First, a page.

On February 7, 2020, NOAA Fisheries published a final rule implementing the New England Industry-Funded Monitoring (IFM) Omnibus Amendment. Among other measures, the IFM Amendment established a new IFM program in the herring fishery. Under this program, vessels issued a Category A (All Areas) or Category B (Areas 2/3) herring permit must secure at-sea monitoring coverage from a NOAA Fisheries-approved service provider on declared herring trips that are selected for IFM coverage. The target IFM coverage rate for herring vessels is 50 percent of declared herring trips. This coverage rate includes a combination of Standardized Bycatch Reporting Methodology (SBRM) and IFM coverage. NOAA Fisheries began selecting declared herring trips for IFM coverage on July 1, 2021. The IFM year runs from April 1 through March 31 annually.
Atlantic Herring Electronic Monitoring (EM) Exempted Fishing Permit (EFP)
On July 1, 2021, NOAA Fisheries issued an EFP authorizing participating vessels to use a combination of EM and portside sampling instead of at-sea monitoring in order to satisfy their IFM coverage requirements during IFM year 2021 (July 1, 2021 - March 31, 2022). On March 30, 2022, we reissued the EFP to cover IFM year 2022 (April 1, 2022 - March 31, 2023).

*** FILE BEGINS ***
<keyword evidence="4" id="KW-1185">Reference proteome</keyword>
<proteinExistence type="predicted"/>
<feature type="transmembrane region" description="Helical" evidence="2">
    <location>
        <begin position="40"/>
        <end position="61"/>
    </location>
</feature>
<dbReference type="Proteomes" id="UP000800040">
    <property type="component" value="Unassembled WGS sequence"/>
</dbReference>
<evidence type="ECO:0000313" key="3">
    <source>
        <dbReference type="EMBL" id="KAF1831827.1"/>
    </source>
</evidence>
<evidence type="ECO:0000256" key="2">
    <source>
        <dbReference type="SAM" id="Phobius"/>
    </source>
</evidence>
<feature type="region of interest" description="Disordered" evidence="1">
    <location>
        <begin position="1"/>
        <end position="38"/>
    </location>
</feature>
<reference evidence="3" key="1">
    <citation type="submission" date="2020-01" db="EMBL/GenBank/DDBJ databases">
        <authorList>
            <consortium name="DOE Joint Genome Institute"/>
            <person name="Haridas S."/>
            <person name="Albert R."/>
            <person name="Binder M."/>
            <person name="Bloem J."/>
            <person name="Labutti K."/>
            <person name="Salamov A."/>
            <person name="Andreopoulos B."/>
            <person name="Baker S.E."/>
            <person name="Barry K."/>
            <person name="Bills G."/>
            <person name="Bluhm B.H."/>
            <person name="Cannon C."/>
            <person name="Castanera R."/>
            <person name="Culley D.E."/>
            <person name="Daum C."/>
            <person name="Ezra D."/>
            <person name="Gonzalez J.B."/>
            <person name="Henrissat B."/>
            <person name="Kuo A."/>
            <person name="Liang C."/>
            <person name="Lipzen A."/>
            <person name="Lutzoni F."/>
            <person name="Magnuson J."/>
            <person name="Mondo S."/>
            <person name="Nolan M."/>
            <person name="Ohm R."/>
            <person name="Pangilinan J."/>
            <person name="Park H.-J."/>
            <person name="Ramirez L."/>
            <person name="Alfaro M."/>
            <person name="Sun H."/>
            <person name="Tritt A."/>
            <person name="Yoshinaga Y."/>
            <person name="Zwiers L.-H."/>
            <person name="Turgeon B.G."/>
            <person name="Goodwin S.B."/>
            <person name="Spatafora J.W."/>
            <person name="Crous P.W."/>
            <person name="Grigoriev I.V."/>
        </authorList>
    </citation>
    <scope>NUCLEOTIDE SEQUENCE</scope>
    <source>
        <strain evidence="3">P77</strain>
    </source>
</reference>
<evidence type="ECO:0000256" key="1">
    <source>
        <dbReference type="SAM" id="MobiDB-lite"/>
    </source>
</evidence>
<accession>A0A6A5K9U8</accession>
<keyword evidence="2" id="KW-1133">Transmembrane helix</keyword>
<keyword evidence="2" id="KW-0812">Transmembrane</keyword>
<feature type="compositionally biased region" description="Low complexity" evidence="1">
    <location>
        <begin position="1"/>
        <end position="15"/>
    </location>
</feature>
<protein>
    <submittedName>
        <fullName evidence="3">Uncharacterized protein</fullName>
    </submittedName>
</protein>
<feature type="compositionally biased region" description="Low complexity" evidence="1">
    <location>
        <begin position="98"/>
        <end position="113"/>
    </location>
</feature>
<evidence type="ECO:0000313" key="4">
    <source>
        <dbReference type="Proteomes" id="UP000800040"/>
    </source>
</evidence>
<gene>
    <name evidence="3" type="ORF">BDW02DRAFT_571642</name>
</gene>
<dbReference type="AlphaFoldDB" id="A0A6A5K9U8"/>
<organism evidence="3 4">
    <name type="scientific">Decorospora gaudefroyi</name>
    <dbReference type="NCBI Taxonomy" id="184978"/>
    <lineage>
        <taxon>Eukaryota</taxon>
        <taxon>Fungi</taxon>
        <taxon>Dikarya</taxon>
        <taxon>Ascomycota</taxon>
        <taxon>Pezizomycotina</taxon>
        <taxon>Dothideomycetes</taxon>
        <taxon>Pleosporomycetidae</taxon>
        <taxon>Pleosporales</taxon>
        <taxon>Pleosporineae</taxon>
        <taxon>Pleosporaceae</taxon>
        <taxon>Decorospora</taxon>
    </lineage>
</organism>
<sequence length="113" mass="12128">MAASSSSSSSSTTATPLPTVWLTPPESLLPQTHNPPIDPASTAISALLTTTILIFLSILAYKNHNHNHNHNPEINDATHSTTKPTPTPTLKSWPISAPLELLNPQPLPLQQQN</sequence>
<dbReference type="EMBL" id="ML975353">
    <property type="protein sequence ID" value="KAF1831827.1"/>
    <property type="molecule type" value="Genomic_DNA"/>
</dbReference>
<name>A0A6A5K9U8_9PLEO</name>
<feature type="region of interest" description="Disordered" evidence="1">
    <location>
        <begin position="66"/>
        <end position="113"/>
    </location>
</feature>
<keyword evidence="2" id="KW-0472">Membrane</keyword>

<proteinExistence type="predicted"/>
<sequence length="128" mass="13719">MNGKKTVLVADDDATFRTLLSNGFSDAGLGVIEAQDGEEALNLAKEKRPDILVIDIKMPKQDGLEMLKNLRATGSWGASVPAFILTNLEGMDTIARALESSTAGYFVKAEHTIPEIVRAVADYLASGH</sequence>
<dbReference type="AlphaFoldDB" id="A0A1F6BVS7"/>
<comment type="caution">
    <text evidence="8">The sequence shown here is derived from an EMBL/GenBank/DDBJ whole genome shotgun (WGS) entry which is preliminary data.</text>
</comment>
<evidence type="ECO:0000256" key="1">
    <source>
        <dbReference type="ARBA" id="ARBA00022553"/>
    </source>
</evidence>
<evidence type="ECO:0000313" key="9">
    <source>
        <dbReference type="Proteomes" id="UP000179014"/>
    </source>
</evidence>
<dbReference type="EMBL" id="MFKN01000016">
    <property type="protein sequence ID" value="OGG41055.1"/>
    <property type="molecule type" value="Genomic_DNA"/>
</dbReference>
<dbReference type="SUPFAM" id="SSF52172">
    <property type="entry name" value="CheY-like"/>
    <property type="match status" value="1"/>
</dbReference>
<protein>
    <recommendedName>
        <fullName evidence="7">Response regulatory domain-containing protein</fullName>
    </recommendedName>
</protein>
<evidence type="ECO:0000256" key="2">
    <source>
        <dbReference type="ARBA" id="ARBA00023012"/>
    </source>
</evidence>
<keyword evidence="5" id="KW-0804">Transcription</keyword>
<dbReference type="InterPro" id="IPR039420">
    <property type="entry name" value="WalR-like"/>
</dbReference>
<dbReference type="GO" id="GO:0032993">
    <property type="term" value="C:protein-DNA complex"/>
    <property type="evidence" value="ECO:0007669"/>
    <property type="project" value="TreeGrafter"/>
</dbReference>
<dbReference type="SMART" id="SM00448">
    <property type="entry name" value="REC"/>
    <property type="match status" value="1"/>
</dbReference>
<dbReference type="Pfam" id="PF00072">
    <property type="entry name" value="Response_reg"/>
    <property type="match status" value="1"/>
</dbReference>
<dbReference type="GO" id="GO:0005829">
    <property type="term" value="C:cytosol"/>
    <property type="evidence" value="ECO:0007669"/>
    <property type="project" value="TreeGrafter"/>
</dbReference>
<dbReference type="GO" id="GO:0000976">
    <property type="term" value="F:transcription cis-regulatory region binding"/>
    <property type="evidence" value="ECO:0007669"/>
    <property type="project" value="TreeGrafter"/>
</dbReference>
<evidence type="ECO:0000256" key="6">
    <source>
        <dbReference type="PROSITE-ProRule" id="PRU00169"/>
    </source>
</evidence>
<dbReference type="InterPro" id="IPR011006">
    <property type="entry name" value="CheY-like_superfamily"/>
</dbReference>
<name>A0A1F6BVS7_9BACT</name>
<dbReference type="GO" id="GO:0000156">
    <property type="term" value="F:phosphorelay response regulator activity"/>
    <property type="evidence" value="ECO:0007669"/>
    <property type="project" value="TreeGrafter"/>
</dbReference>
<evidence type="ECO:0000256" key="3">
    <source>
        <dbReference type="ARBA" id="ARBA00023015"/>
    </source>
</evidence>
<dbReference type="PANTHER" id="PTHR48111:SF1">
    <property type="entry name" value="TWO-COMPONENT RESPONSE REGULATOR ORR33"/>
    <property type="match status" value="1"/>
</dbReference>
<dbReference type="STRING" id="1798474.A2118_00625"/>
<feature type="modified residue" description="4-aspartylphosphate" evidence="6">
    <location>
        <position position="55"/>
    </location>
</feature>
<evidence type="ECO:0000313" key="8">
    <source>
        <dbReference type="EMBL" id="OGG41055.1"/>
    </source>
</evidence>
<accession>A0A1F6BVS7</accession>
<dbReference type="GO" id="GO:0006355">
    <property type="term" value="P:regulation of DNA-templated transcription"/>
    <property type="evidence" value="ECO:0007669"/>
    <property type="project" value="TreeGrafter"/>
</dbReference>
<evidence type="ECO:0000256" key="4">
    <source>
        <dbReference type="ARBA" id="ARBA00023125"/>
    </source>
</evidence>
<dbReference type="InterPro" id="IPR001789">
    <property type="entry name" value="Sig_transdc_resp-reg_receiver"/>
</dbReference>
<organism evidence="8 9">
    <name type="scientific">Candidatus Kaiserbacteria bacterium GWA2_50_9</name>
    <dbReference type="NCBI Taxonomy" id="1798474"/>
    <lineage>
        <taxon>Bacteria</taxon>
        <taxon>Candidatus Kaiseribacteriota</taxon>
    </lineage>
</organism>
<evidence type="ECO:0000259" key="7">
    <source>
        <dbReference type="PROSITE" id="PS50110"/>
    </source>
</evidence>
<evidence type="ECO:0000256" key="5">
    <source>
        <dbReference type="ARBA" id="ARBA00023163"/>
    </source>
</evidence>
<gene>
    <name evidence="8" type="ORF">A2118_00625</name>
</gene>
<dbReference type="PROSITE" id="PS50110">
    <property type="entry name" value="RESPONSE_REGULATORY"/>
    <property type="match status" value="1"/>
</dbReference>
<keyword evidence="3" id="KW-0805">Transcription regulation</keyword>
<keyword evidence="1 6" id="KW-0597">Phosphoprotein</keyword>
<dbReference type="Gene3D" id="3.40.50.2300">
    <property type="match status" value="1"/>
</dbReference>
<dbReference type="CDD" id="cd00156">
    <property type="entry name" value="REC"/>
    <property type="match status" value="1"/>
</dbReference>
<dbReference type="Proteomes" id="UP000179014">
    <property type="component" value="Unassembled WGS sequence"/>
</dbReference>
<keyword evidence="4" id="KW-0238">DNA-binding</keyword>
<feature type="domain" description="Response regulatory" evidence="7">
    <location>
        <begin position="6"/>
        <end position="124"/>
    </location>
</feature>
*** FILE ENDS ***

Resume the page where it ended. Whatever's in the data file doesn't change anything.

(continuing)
Under the EFP, participating vessels must run their EM systems on 100 percent of declared herring trips. Instead of at-sea monitoring, participating vessels must secure portside sampling services from a NOAA Fisheries-approved service provider on trips that are selected for IFM coverage. Participating vessels are also required to land at a NOAA Fisheries-approved sampling station on trips that are portside sampled. The EFP does not exempt participating vessels from SBRM coverage requirements, so participants must carry a NEFOP observer in addition to running their EM systems on herring trips that are selected for SBRM coverage.
Notification, Reporting, and Monitoring Requirements